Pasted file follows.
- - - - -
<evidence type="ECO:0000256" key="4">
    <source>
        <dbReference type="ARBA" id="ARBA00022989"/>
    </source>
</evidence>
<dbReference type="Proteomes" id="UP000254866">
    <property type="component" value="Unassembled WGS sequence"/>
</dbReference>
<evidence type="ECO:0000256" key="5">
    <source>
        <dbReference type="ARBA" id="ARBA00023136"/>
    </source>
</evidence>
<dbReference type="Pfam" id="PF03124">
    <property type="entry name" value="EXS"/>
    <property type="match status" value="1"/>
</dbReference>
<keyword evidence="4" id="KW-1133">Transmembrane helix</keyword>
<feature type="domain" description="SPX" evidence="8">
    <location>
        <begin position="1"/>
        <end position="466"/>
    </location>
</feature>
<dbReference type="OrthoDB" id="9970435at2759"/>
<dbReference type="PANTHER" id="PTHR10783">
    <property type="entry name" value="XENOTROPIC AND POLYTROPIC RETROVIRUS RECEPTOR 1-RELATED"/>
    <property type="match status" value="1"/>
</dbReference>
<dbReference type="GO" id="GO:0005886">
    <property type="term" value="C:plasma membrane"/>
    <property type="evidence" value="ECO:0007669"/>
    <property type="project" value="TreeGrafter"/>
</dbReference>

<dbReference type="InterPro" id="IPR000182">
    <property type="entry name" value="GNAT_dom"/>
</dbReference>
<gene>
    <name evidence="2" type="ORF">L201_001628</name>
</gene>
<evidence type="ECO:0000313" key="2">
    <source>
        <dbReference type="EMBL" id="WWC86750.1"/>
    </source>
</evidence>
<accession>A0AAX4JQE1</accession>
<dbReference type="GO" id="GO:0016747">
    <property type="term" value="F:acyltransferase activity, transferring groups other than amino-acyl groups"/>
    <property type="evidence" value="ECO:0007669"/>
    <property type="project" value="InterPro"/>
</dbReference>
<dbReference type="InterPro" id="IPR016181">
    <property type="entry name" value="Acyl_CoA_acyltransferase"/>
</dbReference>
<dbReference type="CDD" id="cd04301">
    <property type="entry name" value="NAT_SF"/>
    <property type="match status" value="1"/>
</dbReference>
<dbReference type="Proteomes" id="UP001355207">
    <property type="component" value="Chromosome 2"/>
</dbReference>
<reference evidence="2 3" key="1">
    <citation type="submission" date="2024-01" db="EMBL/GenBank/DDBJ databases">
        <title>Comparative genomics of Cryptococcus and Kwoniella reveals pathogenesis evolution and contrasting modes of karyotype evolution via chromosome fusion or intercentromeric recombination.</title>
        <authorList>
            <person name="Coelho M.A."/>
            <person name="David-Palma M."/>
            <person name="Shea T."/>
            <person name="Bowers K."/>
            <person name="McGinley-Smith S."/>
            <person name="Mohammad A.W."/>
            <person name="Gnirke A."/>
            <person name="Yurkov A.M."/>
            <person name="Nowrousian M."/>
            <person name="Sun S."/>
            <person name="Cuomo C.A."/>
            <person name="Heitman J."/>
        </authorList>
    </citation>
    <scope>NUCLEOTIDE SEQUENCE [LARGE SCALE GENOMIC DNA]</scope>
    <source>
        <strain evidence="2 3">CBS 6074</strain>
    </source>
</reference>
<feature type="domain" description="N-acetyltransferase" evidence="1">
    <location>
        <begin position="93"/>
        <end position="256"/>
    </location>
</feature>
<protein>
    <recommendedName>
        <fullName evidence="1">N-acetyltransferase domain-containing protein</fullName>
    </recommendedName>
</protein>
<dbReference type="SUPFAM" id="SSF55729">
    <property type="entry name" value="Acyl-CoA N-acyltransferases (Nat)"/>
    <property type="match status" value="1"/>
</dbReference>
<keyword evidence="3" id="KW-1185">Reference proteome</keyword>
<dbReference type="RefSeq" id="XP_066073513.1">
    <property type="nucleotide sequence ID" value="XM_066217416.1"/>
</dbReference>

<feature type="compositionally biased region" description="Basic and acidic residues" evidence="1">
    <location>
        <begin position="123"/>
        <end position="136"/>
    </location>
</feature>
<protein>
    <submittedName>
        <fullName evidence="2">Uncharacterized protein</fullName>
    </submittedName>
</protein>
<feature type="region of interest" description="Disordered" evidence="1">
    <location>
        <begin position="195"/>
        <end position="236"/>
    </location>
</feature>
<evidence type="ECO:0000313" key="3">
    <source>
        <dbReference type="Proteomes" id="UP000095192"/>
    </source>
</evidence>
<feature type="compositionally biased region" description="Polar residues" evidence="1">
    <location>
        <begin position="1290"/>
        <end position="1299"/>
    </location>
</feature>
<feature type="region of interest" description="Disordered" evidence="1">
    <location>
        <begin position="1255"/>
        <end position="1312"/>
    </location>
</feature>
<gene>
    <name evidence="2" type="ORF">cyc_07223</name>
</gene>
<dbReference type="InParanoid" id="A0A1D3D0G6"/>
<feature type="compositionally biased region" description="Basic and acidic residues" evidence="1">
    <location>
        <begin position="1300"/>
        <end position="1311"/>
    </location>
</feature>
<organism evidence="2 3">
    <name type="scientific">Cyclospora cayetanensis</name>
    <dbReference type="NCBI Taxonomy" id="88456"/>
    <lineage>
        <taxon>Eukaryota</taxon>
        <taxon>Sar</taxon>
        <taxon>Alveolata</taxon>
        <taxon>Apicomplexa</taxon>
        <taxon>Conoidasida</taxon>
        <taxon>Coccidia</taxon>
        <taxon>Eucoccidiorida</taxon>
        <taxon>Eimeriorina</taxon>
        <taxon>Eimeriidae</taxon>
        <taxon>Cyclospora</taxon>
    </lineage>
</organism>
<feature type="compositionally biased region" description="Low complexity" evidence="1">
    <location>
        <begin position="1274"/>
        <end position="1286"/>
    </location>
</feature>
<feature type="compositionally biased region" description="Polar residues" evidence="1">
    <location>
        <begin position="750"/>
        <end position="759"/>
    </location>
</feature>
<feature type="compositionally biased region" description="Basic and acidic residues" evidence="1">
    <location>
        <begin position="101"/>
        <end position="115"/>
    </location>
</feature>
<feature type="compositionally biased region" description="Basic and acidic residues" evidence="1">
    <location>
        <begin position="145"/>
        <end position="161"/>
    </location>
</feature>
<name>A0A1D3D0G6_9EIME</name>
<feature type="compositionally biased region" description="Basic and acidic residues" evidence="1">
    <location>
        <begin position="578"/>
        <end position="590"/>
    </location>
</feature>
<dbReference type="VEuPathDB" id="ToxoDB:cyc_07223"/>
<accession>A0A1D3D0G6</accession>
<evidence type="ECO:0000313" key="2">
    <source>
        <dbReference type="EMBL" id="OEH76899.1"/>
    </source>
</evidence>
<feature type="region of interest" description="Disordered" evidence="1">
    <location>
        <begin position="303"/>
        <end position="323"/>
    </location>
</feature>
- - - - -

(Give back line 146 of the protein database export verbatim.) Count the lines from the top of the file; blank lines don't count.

    </location>